The term ‘pathological gaming’ or video game addiction is being widely discussed in the medical circles though it is not yet classified as any formal disorder in the US Diagnostic and Statistical Manual of Mental Disorders (DSM).

Pathological gamers are likely to develop anxiety, insomnia, social isolation, and depression.

Moreover, these factors are co-morbid in the sense that they can influence each other. Therefore, pathological gaming can result in depression, anxiety, or social phobia and the latter three can make the child more inclined and attracted to gaming.

3. Poor academic performance:

This is one of the side effects of video games on teens. Playing video games for long hours can affect your teen’s performance in school. Studies have shown that a higher amount of time spent in playing onscreen games can be associated with lower academic performance.

A survey has shown that 47% of heavy online players got poor grades, while 23% of light users performed better than them (5).

4. Adverse effects on health:

Excessive gaming can have an adverse impact on the teen’s health as they spend more time playing virtual games rather than having some physical exercise. This practice increases the risk of childhood obesity. Sometimes, children also skip meals and sleep to play games they are addicted to. The constant glare from the screen can also harm the child’s eyesight in the long run.

You can avoid these negative effects on your children if you keep monitoring their activities.

Quick fact
Eye strain is one of the common vision problems in gamers, which can lead to headaches and poor concentration (8).

Tips For Managing Teen Media Consumption

Have family activities that do not involve screens

Image: iStock

As a parent, you can do certain things to mitigate the negative effects of video games on kids’ behavior and achievements.

  1. Research and know the content and rating of the video games your teen is playing.
  2. Do not install any video game equipment in your kid’s bedroom.
  3. Set limits on how long and how often your teen can play the games.
  4. Monitor your child’s media consumption from television, internet, and video games.
  5. Discuss with your child about their feelings and observations about the games they play. What is it that drives so much interest in them?
  6. Discuss with other parents to know more about certain video games and share ideas to help each other understand the facet of kids.
  7. Be a good role model for your child and limit your own screen time.
  8. Talk to the young adults about the various aspects of media, the positives and negatives of too much exposure to screens, and the balanced use of screen time.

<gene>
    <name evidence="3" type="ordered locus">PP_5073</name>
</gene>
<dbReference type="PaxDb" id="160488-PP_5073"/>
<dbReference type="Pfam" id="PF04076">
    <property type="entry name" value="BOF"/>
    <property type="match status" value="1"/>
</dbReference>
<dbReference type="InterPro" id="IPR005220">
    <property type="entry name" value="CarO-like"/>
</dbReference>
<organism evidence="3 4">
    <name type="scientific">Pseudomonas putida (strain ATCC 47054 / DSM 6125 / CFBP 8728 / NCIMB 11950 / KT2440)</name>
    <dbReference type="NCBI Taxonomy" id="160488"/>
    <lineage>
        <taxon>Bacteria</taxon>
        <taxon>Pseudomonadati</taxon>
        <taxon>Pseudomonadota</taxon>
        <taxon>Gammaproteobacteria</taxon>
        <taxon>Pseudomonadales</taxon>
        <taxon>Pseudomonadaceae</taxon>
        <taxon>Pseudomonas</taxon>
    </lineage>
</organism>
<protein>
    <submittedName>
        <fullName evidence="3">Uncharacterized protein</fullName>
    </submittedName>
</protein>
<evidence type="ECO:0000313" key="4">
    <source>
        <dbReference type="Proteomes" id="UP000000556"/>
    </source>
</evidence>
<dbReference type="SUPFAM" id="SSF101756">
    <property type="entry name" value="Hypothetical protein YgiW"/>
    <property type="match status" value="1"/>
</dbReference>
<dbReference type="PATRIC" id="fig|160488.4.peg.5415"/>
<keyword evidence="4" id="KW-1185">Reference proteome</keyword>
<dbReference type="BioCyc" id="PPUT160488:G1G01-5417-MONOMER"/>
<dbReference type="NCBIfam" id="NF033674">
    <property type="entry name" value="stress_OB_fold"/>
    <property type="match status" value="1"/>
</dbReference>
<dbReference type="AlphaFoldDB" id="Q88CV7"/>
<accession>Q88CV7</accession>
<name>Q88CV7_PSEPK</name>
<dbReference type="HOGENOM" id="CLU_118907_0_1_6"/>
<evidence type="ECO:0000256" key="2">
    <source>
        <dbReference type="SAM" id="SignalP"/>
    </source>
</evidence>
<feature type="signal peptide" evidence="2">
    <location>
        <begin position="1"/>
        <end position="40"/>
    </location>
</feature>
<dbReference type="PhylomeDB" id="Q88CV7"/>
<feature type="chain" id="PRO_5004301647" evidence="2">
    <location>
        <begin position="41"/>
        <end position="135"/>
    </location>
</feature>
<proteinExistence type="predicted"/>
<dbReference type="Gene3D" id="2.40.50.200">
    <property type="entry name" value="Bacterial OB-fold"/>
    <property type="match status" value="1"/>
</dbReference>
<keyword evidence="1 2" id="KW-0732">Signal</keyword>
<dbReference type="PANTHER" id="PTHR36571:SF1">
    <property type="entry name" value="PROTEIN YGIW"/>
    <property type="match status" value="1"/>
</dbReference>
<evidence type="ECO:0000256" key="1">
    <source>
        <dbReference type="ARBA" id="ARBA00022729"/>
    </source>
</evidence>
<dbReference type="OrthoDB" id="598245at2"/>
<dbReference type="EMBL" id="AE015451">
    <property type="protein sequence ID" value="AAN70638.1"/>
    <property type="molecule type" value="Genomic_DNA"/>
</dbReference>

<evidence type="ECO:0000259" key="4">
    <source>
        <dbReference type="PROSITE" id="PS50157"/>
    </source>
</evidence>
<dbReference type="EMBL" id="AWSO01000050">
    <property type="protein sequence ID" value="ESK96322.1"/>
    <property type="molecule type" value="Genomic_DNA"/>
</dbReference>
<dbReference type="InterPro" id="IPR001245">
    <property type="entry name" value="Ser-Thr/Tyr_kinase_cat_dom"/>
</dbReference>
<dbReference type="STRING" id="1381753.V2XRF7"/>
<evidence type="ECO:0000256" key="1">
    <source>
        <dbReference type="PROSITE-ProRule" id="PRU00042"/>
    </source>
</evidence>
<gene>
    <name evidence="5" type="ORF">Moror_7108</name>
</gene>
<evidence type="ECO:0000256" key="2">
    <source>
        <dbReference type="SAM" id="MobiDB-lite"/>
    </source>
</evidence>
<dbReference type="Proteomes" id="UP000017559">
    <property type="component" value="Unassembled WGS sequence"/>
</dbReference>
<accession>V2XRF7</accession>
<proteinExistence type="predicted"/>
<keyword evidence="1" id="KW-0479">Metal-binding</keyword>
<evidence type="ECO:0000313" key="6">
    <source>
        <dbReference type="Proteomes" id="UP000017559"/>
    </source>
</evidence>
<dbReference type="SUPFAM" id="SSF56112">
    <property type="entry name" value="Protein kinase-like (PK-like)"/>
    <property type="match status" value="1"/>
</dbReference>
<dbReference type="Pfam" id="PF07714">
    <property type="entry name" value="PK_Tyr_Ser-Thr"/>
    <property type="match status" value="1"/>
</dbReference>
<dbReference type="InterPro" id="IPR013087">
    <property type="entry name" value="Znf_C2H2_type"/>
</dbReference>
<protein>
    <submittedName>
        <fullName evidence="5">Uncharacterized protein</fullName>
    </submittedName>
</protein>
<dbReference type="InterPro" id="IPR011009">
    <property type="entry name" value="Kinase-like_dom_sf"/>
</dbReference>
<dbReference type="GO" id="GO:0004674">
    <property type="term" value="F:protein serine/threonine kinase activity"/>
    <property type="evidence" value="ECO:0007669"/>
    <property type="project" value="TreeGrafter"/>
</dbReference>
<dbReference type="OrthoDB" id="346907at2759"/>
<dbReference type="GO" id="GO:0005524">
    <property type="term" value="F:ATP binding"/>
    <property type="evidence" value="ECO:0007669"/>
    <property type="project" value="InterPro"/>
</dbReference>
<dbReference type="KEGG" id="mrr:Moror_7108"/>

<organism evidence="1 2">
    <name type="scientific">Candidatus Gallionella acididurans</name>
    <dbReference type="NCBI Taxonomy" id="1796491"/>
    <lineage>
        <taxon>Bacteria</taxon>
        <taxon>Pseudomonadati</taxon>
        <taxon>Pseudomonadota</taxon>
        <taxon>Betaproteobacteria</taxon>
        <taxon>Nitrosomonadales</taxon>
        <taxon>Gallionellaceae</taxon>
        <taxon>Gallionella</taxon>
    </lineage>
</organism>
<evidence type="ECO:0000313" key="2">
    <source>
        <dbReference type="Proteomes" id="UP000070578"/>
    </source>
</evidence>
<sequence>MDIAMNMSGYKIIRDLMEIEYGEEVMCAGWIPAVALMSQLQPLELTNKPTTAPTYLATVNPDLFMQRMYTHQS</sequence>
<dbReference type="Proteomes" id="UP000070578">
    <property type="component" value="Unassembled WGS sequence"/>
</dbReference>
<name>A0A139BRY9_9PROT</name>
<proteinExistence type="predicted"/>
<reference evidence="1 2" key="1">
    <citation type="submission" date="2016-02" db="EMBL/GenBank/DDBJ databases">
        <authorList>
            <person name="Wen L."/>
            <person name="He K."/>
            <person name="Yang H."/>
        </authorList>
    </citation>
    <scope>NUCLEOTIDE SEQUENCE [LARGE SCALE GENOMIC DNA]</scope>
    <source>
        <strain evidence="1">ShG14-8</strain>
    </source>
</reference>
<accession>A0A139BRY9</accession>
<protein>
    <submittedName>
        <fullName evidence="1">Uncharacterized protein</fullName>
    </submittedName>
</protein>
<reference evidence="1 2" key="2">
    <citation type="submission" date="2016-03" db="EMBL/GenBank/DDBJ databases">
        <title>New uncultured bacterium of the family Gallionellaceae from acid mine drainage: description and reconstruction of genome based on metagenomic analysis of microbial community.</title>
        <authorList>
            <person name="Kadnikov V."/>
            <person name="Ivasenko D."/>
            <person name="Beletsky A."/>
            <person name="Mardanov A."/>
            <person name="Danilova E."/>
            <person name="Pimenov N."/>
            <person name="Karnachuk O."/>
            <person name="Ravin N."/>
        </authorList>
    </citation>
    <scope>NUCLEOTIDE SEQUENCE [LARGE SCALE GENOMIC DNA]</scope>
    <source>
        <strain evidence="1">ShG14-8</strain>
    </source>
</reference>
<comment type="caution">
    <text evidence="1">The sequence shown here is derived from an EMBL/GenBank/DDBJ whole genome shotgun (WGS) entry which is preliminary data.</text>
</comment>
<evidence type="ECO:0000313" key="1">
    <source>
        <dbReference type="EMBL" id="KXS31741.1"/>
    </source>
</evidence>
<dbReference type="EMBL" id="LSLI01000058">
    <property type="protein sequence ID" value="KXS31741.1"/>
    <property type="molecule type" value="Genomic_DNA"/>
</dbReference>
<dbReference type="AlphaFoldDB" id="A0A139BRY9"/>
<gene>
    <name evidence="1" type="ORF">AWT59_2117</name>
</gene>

9. Have family time and take up activities that do not involve screens. Or take the initiative to go out with your family every week or weekend to take a complete break from digital media. Even one screen-free day in a week can make children realize that the digital world is not everything.
Quick tip
Join your child/teen in playing video games to develop a bond that will help interact with them and make healthy gaming rules together.

If your teen is spending excessive time on gaming, then you should look out for the symptoms of addiction.

Symptoms Of Video Game Addiction

Do you feel your child is spending too much time playing on screen? Then look out for these signs and symptoms:

1. Excessively preoccupied:

If your teen is suffering from video game addiction, they are preoccupied with the game even when they are away from playing.Video games are harmful if a teen is excessively occupied with it.

2. Lacks control:

A video game addict cannot control the amount of time they spend on the computer. They might start playing with the intention of spending just 20 minutes, but prolong it for hours. This impacts their studies and other hobbies.

3. Neglects other things in life:

Teens may prefer staying home and playing games alone

Image: Shutterstock

Your teen prefers staying home and playing games to going out or spending quality time with friends. They may also perform poorly in studies.

4. Becomes a spendthrift:

The money you give them or they earn through part-time jobs all goes into buying gaming items. They continuously upgrade software and hardware packages and accessories and don’t mind the costs involved.

5. Gets defensive

They do not want to discuss their gaming addiction with you. They snap at you when you ask them about their time spent on gaming. It is an indication that something is wrong, especially if they look unconcerned that their friends and family are feeling left out from their life.

Quick fact
Social withdrawal, gaming to escape negative emotions, and continued gaming despite psychosocial issues are additional features of gaming addiction (8).